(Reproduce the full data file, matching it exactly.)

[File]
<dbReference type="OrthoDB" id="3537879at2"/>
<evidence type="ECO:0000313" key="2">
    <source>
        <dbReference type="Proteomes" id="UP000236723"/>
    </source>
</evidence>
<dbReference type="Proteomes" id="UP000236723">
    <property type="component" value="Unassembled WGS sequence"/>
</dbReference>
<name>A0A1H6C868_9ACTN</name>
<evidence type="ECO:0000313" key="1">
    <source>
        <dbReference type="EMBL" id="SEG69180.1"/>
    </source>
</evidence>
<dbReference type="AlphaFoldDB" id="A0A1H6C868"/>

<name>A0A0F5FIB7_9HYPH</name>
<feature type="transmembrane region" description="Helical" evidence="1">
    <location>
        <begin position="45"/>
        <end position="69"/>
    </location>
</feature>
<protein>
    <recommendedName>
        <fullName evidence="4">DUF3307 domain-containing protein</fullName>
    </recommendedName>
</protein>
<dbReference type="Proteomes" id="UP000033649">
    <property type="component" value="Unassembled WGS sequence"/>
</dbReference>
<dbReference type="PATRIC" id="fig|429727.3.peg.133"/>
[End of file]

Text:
<dbReference type="OrthoDB" id="3537879at2"/>
<evidence type="ECO:0000313" key="2">
    <source>
        <dbReference type="Proteomes" id="UP000236723"/>
    </source>
</evidence>
<dbReference type="Proteomes" id="UP000236723">
    <property type="component" value="Unassembled WGS sequence"/>
</dbReference>
<name>A0A1H6C868_9ACTN</name>
<evidence type="ECO:0000313" key="1">
    <source>
        <dbReference type="EMBL" id="SEG69180.1"/>
    </source>
</evidence>
<dbReference type="AlphaFoldDB" id="A0A1H6C868"/>

<name>A0A0F5FIB7_9HYPH</name>
<feature type="transmembrane region" description="Helical" evidence="1">
    <location>
        <begin position="45"/>
        <end position="69"/>
    </location>
</feature>
<protein>
    <recommendedName>
        <fullName evidence="4">DUF3307 domain-containing protein</fullName>
    </recommendedName>
</protein>
<dbReference type="Proteomes" id="UP000033649">
    <property type="component" value="Unassembled WGS sequence"/>
</dbReference>
<dbReference type="PATRIC" id="fig|429727.3.peg.133"/>